It's killing me that I'm sitting right near this classic old golf course at The Biltmore here in Miami and I'm not going to have the opportunity to take in a round while I'm here.
My game has much improved over the course of the summer. It was just over a year ago I went to golf school and actually learned how to really swing a golf club, and it made all the difference in the world.
When I started the three-day golf school in August 2012, my handicap was
hovering around 14.
Only last week, I received an updated GHIN notification and discovered my handicap index had dropped down to 8.6.
To put that in more matter of fact terms, before golf school, I was shooting in the high 80s and low 90s.
A year later, it's more like the high 70s and low 80s.
I gotta tell ya, it's a whole different game when you can step up to the golf ball and feel pretty confident it's going to go in the direction you want it.
And to be fair, the promise that was made in advance of golf school was that if I did everything they said, my handicap would improve by at least 25 percent... I'd say I'm well beyond the 25 percent and heading towards 50 percent!
There's some universal lessons in that experience, the least being that a little investment in education can go a long way.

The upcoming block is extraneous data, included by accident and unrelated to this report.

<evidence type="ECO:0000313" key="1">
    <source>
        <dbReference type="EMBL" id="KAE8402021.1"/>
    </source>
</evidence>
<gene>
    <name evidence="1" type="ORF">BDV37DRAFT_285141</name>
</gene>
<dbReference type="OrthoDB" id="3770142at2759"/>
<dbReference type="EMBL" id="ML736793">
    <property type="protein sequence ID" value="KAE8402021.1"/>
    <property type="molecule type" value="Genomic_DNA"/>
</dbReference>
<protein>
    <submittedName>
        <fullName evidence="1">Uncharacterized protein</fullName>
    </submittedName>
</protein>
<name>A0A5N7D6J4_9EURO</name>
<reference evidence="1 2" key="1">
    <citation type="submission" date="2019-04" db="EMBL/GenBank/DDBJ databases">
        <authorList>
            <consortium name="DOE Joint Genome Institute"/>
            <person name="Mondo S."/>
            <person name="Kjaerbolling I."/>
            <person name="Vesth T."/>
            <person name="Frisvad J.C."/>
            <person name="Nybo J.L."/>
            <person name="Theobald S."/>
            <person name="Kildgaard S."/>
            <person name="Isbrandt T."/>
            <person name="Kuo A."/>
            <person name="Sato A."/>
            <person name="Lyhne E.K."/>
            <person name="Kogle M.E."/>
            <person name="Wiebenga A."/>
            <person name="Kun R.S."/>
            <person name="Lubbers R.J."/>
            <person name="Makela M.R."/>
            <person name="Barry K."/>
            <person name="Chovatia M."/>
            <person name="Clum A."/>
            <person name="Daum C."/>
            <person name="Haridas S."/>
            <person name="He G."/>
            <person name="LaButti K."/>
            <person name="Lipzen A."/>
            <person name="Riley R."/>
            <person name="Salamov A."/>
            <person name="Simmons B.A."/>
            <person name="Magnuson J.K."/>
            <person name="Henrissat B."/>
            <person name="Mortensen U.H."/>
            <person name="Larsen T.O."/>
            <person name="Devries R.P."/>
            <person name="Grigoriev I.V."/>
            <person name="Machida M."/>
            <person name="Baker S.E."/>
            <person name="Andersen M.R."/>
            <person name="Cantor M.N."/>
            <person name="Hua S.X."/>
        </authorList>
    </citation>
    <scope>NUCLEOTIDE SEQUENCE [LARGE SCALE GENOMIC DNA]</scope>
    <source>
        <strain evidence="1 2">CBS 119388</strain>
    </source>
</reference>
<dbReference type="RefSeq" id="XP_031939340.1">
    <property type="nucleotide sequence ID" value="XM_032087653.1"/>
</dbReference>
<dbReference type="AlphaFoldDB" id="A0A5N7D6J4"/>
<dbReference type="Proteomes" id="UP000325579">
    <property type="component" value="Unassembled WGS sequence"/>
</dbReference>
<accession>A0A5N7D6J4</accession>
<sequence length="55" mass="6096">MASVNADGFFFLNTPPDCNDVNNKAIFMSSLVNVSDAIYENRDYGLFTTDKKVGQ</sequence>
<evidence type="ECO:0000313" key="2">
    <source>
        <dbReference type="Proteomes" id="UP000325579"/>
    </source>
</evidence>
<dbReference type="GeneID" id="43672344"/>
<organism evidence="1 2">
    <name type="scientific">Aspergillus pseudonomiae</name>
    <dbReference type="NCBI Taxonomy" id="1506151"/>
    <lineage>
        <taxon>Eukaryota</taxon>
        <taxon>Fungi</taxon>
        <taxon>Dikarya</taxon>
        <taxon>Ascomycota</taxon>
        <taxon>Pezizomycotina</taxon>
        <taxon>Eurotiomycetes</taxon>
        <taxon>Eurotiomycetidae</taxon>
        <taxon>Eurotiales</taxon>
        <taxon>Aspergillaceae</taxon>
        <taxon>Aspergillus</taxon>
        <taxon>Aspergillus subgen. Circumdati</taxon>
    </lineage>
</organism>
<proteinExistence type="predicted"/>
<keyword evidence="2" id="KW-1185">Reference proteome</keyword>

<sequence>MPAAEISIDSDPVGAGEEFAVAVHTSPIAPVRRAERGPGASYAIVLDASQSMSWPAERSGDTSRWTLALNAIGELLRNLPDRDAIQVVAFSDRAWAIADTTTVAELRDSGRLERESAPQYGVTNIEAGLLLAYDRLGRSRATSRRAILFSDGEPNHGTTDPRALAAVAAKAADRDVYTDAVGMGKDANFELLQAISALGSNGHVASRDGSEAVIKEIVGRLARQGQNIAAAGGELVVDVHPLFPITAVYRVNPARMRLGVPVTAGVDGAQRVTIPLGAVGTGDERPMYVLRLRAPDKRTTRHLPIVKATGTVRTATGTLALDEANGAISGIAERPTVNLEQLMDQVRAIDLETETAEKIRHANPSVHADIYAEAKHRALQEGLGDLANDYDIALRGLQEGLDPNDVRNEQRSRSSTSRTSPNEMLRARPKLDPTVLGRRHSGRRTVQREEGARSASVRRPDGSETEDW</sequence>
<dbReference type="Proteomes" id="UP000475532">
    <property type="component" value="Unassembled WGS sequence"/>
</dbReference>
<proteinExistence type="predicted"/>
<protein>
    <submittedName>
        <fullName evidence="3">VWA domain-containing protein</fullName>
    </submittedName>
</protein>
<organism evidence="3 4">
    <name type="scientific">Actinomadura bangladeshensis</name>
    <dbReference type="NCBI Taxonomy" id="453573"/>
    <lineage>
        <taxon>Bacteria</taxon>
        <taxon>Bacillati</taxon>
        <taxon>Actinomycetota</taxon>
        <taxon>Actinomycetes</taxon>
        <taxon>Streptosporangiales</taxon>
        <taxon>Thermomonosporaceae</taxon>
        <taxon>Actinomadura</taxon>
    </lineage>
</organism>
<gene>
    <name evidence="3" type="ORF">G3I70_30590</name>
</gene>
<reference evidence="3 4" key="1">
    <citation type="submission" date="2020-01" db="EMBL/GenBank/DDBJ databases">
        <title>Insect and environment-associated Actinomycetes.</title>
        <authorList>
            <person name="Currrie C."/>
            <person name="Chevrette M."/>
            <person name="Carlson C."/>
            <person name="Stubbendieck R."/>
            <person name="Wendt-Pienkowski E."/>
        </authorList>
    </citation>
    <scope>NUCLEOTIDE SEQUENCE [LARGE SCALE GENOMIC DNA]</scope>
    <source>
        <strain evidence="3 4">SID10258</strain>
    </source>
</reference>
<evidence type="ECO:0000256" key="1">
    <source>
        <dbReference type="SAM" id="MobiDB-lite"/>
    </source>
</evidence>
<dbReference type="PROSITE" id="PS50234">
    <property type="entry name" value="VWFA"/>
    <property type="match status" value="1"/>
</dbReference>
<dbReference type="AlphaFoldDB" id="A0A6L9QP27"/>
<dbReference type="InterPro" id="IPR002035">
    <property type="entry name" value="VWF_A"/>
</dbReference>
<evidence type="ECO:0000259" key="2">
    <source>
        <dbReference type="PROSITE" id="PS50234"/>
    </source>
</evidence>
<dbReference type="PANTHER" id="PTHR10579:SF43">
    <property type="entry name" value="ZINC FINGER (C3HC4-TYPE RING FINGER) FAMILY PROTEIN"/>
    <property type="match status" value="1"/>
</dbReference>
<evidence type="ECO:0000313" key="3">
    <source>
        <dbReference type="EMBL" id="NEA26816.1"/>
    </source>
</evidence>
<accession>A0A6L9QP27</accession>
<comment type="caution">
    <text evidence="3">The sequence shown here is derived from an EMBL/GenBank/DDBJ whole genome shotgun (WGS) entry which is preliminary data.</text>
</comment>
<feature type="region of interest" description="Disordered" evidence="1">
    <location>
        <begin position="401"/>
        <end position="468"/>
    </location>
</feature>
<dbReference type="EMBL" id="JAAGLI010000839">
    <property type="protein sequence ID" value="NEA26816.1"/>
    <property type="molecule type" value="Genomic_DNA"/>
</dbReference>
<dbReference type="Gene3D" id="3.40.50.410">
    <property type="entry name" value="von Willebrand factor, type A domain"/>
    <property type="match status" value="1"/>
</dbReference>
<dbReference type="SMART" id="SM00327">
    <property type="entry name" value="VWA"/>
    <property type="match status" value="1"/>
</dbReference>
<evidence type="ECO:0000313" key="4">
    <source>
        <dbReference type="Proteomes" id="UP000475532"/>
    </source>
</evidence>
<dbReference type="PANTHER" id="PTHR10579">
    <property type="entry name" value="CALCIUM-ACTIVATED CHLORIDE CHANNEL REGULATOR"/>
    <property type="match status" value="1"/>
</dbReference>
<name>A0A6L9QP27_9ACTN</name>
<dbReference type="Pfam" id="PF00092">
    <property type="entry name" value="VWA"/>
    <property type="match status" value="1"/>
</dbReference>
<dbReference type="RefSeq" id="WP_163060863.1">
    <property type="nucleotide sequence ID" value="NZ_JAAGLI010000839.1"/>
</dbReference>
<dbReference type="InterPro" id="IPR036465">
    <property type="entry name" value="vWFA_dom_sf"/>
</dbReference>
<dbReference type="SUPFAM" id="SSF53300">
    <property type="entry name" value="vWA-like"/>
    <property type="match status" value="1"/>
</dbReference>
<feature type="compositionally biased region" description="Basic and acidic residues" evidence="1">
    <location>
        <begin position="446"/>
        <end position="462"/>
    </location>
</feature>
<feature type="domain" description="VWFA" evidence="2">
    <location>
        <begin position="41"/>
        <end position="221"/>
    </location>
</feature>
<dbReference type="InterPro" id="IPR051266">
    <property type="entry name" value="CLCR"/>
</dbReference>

That's especially the case in emerging technologies, including topical ones like big-data.
Big-data has become the IT industry's adoring wunderkind, and companies everywhere are looking to tap into the vast, largely untapped realm of insights hidden within their trove of business data.
They don't know what they just don't know.
Yet, a skills shortage is threatening to limit big-data's growth, as many organizations simply don't have the skills required to manage, analyze, and understand the motherlodes of data in their IT systems.
IBM is trying to help... not by sending me to golf school, but the virtual equivalent, certainly. The company has partnered with more than 1,000 universities worldwide to partner on bolstering a skilled workforce armed with big-data and analytics degrees and expertise.
An estimated 4.4 million big-data jobs will be created globally by 2015, but only one third are projected to be filled due to a skills shortage!
So, IBM and top universities across the globe are collaborating to narrow the worldwide big-data skills gap, enabling companies to fill jobs that require expertise in storing, managing, and mining data.
Universities should develop curricula that reflect the mix of technical and problem-solving skills needed to prepare students for big-data and analytics careers across all industries.
IBM is helping schools conduct these programs via access to big-data and analytics software, curriculum materials, real-world case study projects, expert guest lecturers, and faculty grants to fuel new course work.
Now, if you'll excuse me, I have to get back to work on my swing. In the meantime, you can visit here to learn more about IBM's point of view on big-data.